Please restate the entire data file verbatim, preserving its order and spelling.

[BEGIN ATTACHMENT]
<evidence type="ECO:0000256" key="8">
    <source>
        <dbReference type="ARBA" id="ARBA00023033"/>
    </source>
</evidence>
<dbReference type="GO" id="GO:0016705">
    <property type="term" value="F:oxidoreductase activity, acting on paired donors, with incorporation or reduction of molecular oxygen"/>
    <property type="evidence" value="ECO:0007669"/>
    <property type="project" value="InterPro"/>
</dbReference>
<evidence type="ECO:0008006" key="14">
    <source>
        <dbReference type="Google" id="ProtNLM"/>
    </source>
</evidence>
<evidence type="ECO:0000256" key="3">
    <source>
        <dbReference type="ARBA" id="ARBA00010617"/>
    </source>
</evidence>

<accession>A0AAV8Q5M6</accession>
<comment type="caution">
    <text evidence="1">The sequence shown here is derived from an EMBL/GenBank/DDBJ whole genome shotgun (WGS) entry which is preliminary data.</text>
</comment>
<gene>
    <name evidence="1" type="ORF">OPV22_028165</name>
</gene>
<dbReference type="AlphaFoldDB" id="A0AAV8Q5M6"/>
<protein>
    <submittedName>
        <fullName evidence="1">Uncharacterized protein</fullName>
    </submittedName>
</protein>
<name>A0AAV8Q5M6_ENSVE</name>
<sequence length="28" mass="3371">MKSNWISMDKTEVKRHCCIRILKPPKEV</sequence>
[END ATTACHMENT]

<evidence type="ECO:0000256" key="8">
    <source>
        <dbReference type="ARBA" id="ARBA00023033"/>
    </source>
</evidence>
<dbReference type="GO" id="GO:0016705">
    <property type="term" value="F:oxidoreductase activity, acting on paired donors, with incorporation or reduction of molecular oxygen"/>
    <property type="evidence" value="ECO:0007669"/>
    <property type="project" value="InterPro"/>
</dbReference>
<evidence type="ECO:0008006" key="14">
    <source>
        <dbReference type="Google" id="ProtNLM"/>
    </source>
</evidence>
<evidence type="ECO:0000256" key="3">
    <source>
        <dbReference type="ARBA" id="ARBA00010617"/>
    </source>
</evidence>

<accession>A0AAV8Q5M6</accession>
<comment type="caution">
    <text evidence="1">The sequence shown here is derived from an EMBL/GenBank/DDBJ whole genome shotgun (WGS) entry which is preliminary data.</text>
</comment>
<gene>
    <name evidence="1" type="ORF">OPV22_028165</name>
</gene>
<dbReference type="AlphaFoldDB" id="A0AAV8Q5M6"/>
<protein>
    <submittedName>
        <fullName evidence="1">Uncharacterized protein</fullName>
    </submittedName>
</protein>
<name>A0AAV8Q5M6_ENSVE</name>
<sequence length="28" mass="3371">MKSNWISMDKTEVKRHCCIRILKPPKEV</sequence>